So it is obvious that both kata and poomsae are absolutely essential to the overall practice of their respective arts. If we look at the explanations of kata and poomsae already stated above, we can see that in their most basic definitions, they seem to serve very similar purposes. Practicing sequences of offensive and defensive techniques, self defense, developing speed, strength, endurance, coordination, etc. are addressed by both Karate and Taekwondo masters as some of the benefits of practicing forms.

But are forms really practiced just for learning offensive and defensive sequences? Can't you teach self defense without forms? I'm sure coordination and endurance can be trained just fine without the practice of poomsae/kata. So although a student may certainly receive all of these benefits through the practice of poomsae/kata, there are much better ways in which to develop these attributes. So then what is the real reason for practicing forms?

Answering this question is where we start to see some real differences in how forms are practiced in Karate and in Taekwondo. However, we can not simply say that Taekwondo practices forms one way, and Karate another. There will absolutely be some overlap of how forms are trained in different styles of martial arts due to the freedom an instructor has to teach how he/she pleases. An instructor can choose the level of emphasis he wants to place on forms practice as well as their purpose in the overall training regimen. Also, limited knowledge on the part of an instructor could also determine the way he views, and therefore teaches, forms.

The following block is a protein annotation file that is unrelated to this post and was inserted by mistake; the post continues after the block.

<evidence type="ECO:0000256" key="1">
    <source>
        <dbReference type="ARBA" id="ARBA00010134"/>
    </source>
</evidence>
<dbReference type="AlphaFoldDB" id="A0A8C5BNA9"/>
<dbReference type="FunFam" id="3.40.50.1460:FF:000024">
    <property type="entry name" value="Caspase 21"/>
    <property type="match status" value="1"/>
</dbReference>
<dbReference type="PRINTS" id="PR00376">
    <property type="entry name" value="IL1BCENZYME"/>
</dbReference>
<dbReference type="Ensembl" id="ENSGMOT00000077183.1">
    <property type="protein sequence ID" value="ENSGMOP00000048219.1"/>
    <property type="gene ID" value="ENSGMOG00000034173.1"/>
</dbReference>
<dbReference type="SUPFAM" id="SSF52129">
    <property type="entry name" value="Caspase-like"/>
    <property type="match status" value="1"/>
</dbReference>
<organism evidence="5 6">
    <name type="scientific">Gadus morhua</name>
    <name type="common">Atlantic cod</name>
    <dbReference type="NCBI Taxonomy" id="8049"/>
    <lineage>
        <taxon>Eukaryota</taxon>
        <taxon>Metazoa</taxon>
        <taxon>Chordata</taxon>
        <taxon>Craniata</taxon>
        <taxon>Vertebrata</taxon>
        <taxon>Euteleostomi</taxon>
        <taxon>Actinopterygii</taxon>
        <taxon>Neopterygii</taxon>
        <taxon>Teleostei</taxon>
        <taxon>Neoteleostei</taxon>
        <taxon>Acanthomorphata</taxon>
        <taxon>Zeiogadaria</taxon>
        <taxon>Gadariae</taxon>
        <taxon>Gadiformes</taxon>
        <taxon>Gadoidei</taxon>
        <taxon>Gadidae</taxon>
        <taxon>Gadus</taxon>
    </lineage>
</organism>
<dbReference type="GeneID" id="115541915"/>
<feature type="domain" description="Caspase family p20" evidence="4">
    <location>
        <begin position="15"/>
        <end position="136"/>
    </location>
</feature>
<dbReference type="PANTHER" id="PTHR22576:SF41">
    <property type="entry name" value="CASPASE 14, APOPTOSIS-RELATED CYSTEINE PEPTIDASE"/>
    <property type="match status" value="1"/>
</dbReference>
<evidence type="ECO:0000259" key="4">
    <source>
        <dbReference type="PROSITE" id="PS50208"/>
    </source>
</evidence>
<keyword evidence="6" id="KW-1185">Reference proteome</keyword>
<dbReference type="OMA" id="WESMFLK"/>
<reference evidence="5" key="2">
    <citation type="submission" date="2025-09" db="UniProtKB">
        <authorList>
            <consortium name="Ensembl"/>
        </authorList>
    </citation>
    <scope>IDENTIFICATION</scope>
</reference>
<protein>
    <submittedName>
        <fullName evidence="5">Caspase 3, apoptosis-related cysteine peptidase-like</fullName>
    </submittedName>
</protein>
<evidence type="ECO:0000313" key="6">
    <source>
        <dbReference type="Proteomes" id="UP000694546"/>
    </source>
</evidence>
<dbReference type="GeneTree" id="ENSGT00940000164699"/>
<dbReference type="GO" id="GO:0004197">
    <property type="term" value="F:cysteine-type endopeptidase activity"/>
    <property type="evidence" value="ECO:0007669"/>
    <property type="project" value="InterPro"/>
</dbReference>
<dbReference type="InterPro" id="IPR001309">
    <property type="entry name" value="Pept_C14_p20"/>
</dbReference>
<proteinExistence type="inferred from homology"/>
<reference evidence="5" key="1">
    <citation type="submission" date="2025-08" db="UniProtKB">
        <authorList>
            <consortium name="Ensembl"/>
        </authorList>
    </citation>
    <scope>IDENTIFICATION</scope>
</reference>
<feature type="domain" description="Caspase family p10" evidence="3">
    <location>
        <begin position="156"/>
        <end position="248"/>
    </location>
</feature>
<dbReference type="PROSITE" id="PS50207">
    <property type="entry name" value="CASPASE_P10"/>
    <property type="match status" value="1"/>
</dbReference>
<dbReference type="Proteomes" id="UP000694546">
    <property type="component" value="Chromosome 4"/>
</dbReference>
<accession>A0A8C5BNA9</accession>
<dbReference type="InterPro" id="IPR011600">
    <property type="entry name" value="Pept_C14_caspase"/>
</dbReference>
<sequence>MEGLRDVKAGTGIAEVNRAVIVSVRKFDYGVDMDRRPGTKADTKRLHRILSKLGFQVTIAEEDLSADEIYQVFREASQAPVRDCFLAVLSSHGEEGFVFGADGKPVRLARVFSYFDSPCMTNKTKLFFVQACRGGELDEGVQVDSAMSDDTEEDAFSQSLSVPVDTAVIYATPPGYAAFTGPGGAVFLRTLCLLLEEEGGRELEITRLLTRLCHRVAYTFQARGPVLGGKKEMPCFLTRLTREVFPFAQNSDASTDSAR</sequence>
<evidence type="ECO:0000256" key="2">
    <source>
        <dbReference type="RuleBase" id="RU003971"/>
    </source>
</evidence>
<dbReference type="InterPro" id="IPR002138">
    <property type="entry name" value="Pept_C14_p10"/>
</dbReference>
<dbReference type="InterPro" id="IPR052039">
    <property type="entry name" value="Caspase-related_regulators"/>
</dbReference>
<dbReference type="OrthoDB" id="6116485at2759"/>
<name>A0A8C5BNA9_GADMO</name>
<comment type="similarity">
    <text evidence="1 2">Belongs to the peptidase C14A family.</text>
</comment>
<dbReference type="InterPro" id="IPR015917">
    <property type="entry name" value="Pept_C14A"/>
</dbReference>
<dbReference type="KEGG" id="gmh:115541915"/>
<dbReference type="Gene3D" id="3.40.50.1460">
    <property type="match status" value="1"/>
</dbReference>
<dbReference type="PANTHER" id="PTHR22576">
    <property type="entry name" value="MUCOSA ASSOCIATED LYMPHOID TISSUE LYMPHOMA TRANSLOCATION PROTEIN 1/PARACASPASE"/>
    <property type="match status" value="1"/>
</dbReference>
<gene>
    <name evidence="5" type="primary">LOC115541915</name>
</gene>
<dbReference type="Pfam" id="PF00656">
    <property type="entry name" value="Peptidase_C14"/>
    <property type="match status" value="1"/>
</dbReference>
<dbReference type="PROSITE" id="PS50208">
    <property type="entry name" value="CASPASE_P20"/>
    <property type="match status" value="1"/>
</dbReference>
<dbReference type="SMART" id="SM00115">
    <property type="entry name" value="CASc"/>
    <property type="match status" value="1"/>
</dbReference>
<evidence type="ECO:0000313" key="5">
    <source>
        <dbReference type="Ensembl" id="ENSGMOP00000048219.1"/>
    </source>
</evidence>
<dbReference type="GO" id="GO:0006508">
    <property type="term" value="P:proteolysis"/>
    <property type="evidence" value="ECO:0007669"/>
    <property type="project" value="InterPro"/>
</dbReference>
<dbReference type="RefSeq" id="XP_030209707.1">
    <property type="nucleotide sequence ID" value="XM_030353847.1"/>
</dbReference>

When looking at the Taegeuk and yudanja poomsae, as required by the Kukkiwon for promotion, the symbolism and philosophy behind the forms are at the forefront of the practitioners true understanding of poomsae. Although the physical techniques themselves are important, the forms need to be studied and understood at a deeper level than what is merely seen on the surface. The philosophy behind the forms cannot be discovered simply though practice, but must be taught by a qualified instructor. The student must learn the underlying philosophy behind the poomsae he is practicing, and try and capture that philosophical essence through the performance of their poomsae.

When looking at the practice of kata, it seems as though serious practitioners of Karate also look below the surface, past the basic benefits that can be gained through practicing forms. However, there is no underlying philosophy steeped in traditional Asian culture like in Taekwondo poomsae. Instead, Karateka look for the realistic applications of the techniques being taught in the kata. Hironori Otsuka once wrote, "It is obvious that these kata must be trained and practiced sufficiently, but one must not be 'stuck' in them. One must withdraw from the kata to produce forms with no limits or else it becomes useless. It is important to alter the form of the trained kata without hesitation to produce countless other forms of training. Essentially, it is a habit - created over long periods of training. Because it is a habit, it comes to life with no hesitation - by the subconscious mind."